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  • Sandburg, Carl (American poet and historian)

    Carl Sandburg, American poet, historian, novelist, and folklorist. From the age of 11, Sandburg worked in various occupations—as a barbershop porter, a milk truck driver, a brickyard hand, and a harvester in the Kansas wheat fields. When the Spanish-American War broke out in 1898, he enlisted in

  • sanddab (fish)

    Sanddab, any of certain edible, American Pacific flatfishes of the genus Citharichthys (family Paralichthyidae). As in other flatfishes, sanddabs have both eyes on the same side of the head; as in other paralichthyids, the eyes are usually on the left side. The most common species of sanddab is

  • Sande (African secret society)

    African religions: Ritual and religious specialists: The Sande secret society of the Mande-speaking peoples is an important example, because its religious vision and political power extend across Liberia, Sierra Leone, C?te d’Ivoire, and Guinea. The Sande initiate girls by teaching them domestic skills and sexual etiquette, as well as the religious significance…

  • Sande, Earl (American jockey)

    Earl Sande, U.S. jockey who won the Kentucky Derby three times. One of his Derby-winning mounts, Gallant Fox in 1930, also won the Preakness and the Belmont Stakes, thereby gaining the coveted U.S. Triple Crown. Besides Gallant Fox, Sande’s other Kentucky Derby winners were Zev in 1923 and Flying

  • Sandeau, Jules (French author)

    Léonard-Sylvain-Julien Sandeau, prolific French novelist, best remembered for his collaborations with more famous writers. As a young man, Sandeau became the lover of Amandine-Aurore-Lucie Dudevant (later known as George Sand) and worked with her on the novel Rose et Blanche (1831; “Red and

  • Sandeau, Léonard-Sylvain-Julien (French author)

    Léonard-Sylvain-Julien Sandeau, prolific French novelist, best remembered for his collaborations with more famous writers. As a young man, Sandeau became the lover of Amandine-Aurore-Lucie Dudevant (later known as George Sand) and worked with her on the novel Rose et Blanche (1831; “Red and

  • Sandefjord (Norway)

    Sandefjord, town, southeastern Norway. Located near the mouth of the Oslo Fjord at the head of Sandefjord Fjord, an inlet of the Skagerrak, Sandefjord was established in the 14th century, and it received its charter in 1845. In the early 1900s it became one of the world’s major whaling centres,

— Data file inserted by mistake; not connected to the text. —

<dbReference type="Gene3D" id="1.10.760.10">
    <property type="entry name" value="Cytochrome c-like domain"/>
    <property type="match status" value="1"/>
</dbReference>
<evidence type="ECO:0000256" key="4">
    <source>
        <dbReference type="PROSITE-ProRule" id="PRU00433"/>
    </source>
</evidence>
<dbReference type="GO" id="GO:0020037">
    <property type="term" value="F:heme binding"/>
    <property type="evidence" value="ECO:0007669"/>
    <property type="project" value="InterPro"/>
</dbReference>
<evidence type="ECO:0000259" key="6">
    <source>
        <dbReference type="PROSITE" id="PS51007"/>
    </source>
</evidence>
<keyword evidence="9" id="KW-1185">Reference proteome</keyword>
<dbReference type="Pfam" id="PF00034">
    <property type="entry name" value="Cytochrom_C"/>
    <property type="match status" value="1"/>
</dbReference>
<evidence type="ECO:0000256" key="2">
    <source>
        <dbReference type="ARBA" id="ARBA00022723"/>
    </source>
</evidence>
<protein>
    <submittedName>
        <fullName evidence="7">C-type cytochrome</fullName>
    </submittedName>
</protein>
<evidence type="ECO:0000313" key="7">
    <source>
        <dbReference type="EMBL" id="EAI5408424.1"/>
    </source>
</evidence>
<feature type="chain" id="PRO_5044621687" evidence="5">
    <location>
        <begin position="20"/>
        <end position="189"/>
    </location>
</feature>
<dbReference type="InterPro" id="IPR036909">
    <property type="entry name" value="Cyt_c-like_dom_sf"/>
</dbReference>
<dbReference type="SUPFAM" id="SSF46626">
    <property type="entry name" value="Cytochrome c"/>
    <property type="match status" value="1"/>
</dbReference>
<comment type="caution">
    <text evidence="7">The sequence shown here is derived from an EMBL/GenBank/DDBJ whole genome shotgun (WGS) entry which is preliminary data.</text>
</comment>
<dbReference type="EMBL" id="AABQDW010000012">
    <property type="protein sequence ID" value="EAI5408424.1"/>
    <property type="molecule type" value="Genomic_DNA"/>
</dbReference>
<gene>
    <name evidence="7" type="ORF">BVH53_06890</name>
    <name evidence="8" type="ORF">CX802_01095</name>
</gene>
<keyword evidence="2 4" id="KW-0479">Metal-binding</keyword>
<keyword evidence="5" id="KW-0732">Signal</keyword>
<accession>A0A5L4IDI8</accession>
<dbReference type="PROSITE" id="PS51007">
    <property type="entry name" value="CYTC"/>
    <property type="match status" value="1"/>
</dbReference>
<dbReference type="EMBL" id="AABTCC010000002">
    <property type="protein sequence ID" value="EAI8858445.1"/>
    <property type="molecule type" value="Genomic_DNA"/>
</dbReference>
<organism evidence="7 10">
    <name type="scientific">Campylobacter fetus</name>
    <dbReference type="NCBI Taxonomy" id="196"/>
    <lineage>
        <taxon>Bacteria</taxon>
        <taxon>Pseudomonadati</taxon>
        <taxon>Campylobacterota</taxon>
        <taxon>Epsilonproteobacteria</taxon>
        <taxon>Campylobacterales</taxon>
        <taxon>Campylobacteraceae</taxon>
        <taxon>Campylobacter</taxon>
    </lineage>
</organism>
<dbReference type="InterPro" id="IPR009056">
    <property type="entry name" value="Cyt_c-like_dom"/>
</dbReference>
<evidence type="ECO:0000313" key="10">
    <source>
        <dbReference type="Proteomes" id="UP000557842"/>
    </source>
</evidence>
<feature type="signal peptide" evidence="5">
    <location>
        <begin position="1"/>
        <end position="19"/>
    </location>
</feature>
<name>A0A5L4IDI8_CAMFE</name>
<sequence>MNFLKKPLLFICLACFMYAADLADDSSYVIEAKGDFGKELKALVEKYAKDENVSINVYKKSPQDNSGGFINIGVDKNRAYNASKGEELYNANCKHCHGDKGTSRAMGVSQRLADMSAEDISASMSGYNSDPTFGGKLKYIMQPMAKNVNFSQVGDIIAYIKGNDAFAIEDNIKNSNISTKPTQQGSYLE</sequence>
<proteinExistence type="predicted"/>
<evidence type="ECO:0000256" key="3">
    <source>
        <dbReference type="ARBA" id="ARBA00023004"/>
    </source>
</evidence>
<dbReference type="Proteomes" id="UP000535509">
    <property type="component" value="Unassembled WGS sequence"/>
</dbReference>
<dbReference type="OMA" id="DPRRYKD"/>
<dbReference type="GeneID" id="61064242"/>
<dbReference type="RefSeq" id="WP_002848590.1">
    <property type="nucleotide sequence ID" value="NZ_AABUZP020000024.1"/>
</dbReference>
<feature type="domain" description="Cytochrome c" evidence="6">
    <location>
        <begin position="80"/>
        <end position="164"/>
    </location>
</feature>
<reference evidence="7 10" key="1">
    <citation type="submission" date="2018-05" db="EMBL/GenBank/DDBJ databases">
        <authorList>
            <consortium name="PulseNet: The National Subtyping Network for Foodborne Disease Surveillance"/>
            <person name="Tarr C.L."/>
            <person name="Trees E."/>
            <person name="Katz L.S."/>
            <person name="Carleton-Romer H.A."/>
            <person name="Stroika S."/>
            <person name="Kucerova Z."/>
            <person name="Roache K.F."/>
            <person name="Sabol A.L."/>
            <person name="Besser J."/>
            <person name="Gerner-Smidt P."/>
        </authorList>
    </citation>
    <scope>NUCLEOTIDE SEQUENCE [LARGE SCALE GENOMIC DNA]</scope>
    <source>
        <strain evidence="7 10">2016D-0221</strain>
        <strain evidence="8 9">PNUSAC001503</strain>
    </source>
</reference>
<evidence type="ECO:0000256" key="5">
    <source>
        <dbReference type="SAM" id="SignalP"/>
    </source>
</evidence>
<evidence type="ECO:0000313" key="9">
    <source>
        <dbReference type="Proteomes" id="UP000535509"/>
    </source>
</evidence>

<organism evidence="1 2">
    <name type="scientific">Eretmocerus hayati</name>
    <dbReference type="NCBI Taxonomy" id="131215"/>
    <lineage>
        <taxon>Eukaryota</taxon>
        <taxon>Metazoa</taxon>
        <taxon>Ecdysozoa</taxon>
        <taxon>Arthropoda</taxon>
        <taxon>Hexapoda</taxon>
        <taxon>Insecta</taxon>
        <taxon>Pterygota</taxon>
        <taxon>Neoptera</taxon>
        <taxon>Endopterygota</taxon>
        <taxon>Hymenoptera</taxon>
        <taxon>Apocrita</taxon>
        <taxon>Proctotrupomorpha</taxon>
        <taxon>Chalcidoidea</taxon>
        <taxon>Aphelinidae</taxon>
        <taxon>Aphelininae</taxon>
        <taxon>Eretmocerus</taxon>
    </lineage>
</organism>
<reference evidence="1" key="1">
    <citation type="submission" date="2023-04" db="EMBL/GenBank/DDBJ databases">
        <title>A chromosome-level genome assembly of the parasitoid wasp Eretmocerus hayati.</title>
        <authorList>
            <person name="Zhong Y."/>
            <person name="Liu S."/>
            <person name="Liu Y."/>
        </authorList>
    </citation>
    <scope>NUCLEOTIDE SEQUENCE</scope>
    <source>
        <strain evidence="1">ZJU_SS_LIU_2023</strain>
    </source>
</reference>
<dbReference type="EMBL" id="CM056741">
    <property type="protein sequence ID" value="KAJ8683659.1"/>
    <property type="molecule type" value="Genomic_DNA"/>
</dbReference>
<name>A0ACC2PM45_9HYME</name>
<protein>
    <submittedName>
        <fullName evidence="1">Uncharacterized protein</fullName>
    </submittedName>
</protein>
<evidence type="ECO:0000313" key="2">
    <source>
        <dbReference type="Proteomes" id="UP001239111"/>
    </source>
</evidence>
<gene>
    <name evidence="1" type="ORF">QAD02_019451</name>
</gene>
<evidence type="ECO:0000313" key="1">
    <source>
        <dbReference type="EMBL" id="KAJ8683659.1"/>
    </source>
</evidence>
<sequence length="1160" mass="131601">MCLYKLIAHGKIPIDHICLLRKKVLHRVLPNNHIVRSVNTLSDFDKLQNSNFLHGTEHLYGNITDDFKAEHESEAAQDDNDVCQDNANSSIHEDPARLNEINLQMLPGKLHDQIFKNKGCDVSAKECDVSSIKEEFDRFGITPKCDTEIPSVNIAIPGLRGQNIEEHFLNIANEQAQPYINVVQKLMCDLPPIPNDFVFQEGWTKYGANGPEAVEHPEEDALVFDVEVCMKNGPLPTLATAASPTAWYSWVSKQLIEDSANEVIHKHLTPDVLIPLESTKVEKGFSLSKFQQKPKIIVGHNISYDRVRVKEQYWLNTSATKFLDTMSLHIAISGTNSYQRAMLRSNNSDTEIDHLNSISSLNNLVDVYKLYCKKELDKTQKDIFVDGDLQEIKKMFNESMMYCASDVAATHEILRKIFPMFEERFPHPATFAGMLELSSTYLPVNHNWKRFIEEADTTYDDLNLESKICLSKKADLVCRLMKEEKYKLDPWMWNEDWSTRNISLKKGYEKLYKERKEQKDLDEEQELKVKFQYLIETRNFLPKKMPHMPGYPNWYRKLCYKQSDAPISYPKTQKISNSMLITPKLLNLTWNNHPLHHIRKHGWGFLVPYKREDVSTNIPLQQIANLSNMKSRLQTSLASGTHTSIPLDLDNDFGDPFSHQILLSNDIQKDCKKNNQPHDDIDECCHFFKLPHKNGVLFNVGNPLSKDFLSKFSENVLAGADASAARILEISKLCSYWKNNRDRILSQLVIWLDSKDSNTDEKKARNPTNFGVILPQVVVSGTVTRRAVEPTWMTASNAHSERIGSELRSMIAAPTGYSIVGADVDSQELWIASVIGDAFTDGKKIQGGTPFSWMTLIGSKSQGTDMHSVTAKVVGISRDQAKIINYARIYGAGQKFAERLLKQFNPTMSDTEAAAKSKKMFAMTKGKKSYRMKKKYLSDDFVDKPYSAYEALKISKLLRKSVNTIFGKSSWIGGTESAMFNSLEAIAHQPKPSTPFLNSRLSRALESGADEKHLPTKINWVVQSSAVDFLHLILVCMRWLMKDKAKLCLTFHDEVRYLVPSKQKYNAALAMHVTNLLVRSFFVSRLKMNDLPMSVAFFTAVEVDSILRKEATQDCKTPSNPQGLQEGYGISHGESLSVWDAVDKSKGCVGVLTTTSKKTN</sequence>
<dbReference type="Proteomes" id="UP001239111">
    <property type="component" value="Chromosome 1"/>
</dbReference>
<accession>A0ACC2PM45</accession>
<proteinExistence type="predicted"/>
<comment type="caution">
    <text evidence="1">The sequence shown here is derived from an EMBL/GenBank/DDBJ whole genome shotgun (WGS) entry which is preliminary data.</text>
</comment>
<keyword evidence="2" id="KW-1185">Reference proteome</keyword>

• Sandel, Cora (Norwegian author)

    Norwegian literature: Poetry and the novel: …one of several writers—among them Cora Sandel and Aksel Sandemose—who opened new horizons for Norwegian prose before and after World War II, each in distinctive ways. Vesaas, who wrote in Nynorsk, has been called Norway’s most provincial international writer; his works—especially Det store spelet (1934; The Great Cycle)—are firmly rooted…

  • Sandel, Michael (American philosopher)

    communitarianism: Varieties of communitarianism: … and the American political theorist Michael Sandel were among the most prominent scholars of this brand of communitarianism. Other political theorists and philosophers who were often cited as communitarians in this sense, or whose work exhibited elements of such communitarian thinking, included Shlomo Avineri, Seyla Benhabib, Avner de-Shalit, Jean Bethke…

  • Sandelin Museum (museum, Saint-Omer, France)

    Saint-Omer: The Sandelin Museum, housing a collection of ceramics and Flemish paintings, is in an elegant 18th-century building. The town was heavily damaged during World Wars I and II.

  • Sandeman, Robert (Scottish minister)

    Robert Sandeman, British cleric and leader of the Glasite (later called Sandemanian) sect, dissenters from the established Presbyterian Church. From 1736 to 1744 Sandeman was a linen manufacturer. He married (1737) Catherine, daughter of John Glas, who founded the Glasites. Sandeman became an elder

  • Sandemanians (Protestant sect)

    Sandemanian, member of a Christian sect founded in about 1730 in Scotland by John Glas (1695–1773), a Presbyterian minister in the Church of Scotland. Glas concluded that there was no support in the New Testament for a national church because the kingdom of Christ is essentially spiritual. He a

  • Sandemose, Aksel (Norwegian novelist)

    Aksel Sandemose, Danish-born Norwegian experimental novelist whose works frequently elucidate the theme that the repressions of society lead to violence. Sandemose went to sea in his teens, jumped ship in Newfoundland, and worked in a lumber camp before returning to Denmark with memories of

  • sander (tool)